In the picture above, we are representing each learning objective as an oval. An arrow pointing from oval A to oval B indicates that a student must know A in order to be successful in B — we describe this relationship by saying that “A is a prerequisite to B”. This simple framework forms the foundation of Knewton’s Knowledge Graphs, a key tool that helps Knewton provide adaptive assignments and analytics in alta.

Extending the Example

The tiny Knowledge Graph above is a very simple example of how relationships between learning objectives can be represented. In many cases, a given learning objective can have multiple direct prerequisites. A simple example of a learning objective with two prerequisites can be found by looking at the learning objective requiring students to divide fractions. To divide fraction X by fraction Y, you multiply X times the reciprocal of Y. This means that in order to be able to divide fractions, you must already be able to (1) multiply fractionsand (2) find reciprocals of fractions.

Figure 2: An example learning objective with more than one prerequisite

By connecting each learning objective to its prerequisites, we can create a large Knowledge Graph full of connections between our content. Learning objectives can be connected to each other even if they appear in different assignments, chapters, or courses. Below, we show an example section of a large Knowledge Graph, where different colored learning objectives can be thought of as different assignments, chapters, or course levels.

Figure 3: An example section of a large knowledge graph

The notion of representing content relationships in a graph structure is not new, and Knewton’s Knowledge Graphs build on previous work (Novak 1990; McAleese 1999; Doignon and Falmagne 1999; Hwang 2003). Knewton’s Knowledge Graphs are created by trained subject matter experts, who identify the learning objectives in a course, the relationships between these learning objectives, and the pieces of content that teach and assess each learning objective. This direct alignment of each piece of content to learning objectives allows Knewton to precisely diagnose which learning objectives a student has mastered, in addition to providing targeted instructional content when a student is struggling.

Powering Just-In-Time Remediation

Knewton’s Knowledge Graphs allow us to generate adaptive recommendations based on pedagogical criteria, such as those reviewed by Graesser et al. (2012), including frontier learning, building on prerequisites, and providing remediation. For example, let’s go back to our struggling student. It is possible that our student may not have the prerequisite knowledge necessary to succeed in solving word problems with two-digit subtraction. If he struggles when solving these word problems in an alta adaptive assignment, Knewton’s recommendation engine can diagnose his prerequisite knowledge by using the information contained in the Knowledge Graph and provide just-in-time remediation in the form of targeted instructional content and formative assessment on the prerequisite learning objective(s) that he is struggling with. As the student masters the prerequisites, Knewton can move him forward towards his ultimate goal of learning how to solve word problems with two-digit subtraction.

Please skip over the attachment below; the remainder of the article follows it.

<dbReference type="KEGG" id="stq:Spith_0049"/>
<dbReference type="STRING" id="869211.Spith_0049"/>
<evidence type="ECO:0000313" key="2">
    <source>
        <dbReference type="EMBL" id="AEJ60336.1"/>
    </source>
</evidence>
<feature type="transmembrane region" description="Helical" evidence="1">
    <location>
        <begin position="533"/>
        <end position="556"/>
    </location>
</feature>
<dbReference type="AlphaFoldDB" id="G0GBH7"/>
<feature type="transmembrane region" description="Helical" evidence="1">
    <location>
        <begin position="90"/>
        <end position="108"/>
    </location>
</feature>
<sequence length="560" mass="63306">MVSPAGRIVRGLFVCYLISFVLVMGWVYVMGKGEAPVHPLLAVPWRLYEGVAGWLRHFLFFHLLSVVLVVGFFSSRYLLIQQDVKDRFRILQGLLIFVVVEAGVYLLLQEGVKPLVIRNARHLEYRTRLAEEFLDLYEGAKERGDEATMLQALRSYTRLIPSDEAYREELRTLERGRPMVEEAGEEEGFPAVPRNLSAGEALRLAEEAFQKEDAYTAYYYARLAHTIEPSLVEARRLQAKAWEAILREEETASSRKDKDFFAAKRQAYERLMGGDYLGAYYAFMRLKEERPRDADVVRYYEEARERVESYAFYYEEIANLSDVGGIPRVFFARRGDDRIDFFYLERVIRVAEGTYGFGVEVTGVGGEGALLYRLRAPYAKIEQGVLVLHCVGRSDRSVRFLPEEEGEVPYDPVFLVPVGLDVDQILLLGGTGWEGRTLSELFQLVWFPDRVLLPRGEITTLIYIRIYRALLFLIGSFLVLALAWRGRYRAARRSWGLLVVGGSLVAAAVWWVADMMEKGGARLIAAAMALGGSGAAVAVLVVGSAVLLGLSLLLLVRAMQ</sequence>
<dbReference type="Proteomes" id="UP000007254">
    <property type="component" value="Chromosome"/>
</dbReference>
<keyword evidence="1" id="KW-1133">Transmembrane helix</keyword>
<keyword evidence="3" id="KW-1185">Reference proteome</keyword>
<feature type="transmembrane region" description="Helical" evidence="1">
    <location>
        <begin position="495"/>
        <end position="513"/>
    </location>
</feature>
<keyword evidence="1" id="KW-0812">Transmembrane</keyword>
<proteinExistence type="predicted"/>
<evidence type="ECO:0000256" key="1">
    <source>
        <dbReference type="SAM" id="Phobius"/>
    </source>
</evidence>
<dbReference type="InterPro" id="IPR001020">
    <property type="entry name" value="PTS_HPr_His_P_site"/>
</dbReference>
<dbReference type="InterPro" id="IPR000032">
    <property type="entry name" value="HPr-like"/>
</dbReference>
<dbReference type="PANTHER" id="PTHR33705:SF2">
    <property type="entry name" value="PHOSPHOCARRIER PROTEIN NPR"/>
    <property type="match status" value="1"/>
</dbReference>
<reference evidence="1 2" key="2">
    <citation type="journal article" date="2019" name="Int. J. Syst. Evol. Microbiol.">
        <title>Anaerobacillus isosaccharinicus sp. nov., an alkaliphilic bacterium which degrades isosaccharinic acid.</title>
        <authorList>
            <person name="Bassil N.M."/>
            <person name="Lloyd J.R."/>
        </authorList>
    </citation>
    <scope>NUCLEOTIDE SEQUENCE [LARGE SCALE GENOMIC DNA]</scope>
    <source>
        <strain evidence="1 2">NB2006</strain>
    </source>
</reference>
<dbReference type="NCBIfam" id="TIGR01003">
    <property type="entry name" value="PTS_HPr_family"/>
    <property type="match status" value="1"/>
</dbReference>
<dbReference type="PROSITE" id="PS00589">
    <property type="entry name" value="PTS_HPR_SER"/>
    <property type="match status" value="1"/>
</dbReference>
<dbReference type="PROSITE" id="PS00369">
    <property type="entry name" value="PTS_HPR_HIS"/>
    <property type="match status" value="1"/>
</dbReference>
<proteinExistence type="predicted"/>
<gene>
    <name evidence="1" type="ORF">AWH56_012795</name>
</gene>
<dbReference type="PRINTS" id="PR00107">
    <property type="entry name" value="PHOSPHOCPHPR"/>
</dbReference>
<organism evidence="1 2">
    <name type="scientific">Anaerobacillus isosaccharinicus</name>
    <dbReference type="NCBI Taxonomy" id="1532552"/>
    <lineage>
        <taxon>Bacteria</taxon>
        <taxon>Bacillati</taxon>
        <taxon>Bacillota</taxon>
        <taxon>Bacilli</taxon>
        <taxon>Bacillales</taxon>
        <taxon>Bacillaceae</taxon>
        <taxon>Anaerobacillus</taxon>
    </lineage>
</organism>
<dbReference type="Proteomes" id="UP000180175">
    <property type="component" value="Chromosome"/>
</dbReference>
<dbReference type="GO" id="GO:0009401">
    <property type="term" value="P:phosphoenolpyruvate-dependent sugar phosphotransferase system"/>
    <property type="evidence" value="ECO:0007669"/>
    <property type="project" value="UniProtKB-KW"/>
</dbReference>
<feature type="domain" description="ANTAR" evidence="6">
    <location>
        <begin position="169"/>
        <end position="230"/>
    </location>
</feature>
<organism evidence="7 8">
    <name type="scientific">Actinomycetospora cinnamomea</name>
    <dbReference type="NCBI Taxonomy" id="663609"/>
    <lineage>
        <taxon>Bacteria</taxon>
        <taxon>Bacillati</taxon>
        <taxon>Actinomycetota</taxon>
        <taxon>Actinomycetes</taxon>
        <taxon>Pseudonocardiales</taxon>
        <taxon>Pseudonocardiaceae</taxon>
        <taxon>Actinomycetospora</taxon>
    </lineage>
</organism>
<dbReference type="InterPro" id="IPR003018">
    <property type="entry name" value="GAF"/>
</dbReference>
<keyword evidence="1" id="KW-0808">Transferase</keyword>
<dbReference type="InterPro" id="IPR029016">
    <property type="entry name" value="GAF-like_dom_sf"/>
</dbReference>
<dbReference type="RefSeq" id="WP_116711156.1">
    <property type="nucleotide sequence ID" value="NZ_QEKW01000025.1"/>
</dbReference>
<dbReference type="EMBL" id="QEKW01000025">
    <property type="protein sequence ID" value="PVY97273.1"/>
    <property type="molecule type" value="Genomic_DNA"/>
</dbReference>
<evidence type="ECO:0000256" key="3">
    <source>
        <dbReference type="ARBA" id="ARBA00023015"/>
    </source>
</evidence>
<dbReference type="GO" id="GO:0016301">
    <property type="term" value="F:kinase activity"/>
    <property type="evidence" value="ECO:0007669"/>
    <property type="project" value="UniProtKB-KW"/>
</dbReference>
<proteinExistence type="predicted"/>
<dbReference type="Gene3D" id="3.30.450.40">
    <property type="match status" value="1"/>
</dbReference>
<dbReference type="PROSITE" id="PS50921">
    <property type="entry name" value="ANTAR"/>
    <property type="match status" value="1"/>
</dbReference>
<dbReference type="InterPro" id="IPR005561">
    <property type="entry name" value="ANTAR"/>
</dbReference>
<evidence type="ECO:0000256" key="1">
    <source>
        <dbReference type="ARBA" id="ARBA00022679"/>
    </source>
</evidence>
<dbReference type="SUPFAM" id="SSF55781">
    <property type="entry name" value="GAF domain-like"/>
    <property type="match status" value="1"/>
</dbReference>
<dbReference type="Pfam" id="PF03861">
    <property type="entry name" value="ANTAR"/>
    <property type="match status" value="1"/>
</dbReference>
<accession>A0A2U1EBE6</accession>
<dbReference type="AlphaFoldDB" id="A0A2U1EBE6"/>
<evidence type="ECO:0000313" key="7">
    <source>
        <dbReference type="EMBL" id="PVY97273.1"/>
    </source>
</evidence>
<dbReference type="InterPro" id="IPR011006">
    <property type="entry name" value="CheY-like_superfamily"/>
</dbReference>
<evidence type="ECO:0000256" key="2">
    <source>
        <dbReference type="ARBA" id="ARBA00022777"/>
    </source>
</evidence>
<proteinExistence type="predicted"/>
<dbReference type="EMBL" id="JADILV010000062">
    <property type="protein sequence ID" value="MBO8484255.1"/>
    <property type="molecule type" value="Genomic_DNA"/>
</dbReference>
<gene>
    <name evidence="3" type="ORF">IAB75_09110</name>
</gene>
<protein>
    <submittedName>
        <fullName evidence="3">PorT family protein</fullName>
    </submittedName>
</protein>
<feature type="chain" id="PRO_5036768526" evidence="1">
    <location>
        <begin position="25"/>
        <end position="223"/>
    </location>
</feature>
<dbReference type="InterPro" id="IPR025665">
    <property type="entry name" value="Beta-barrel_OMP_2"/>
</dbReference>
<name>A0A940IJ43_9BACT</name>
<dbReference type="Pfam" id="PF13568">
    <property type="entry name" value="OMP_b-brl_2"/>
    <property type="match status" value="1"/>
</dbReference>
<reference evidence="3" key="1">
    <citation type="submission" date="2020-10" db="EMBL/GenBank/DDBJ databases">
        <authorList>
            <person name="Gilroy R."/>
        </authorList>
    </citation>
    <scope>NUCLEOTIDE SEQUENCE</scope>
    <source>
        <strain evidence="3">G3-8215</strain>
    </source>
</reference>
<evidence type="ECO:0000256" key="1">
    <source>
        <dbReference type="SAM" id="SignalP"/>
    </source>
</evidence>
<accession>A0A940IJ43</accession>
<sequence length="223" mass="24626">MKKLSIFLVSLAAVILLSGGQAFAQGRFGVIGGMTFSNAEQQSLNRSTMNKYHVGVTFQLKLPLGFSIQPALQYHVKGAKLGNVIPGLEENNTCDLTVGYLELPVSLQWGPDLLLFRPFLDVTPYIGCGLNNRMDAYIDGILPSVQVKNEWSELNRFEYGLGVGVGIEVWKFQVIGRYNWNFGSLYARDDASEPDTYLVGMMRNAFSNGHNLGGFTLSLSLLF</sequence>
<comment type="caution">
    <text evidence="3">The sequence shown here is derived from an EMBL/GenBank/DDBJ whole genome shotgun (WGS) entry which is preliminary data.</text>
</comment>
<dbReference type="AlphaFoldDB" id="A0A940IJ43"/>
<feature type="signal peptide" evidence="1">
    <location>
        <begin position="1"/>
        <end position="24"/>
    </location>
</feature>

Since Knewton’s Knowledge Graphs are an abstract representation of relationships between learning objectives, prerequisite relationships can also be defined between learning objectives existing in different books, subject areas, or school years, enabling cross-domain adaptivity. For example, Knewton can recommend remediation on a math prerequisite that’s required for mastering a chemistry learning objective. As we’ll see in a future blog post, Knewton’s Knowledge Graphs are also a key input in the Knewton predictive analytics engine, enabling Knewton to estimate student mastery on each learning objective in a graph.


Doignon, J. P. and Falmagne, J. C. (1999). Knowledge Spaces. Springer.

Graesser, A. C., Conley, M. W., and Olney, A. (2012). Intelligent Tutoring Systems. APA Handbook of Educational Psychology. Washington, DC: American Psychological Association.

Hwang, G.-J. (2003). A Conceptual Map Model for Developing Intelligent Tutoring Systems. Computers & Education, 40(3):217–235.

McAleese, R. (1999). Concept Mapping: A Critical Review. Innovations in Education and Training International, 36(4):351–360

Novak, J. D. (1990). Concept Mapping: A Useful Tool for Science Education. Journal of Research in Science Teaching, 27(10):937–949

Putting achievement within reach through the corequisite model for redesign

For decades, educators and policymakers have been looking for ways to to remedy the epidemic of incoming freshman  who require extra preparation for college level coursework yet end up languishing in courses that don’t earn them college credit.

The number of students placed into non-credit bearing “prerequisite” courses who fail to ever enter — let alone pass — a credit-bearing course is staggering. Ninety-six percent of colleges enrolled students who required remediation during the 2014-2015 academic year, and more than 200 schools placed more than half of their incoming students into at least one remedial course.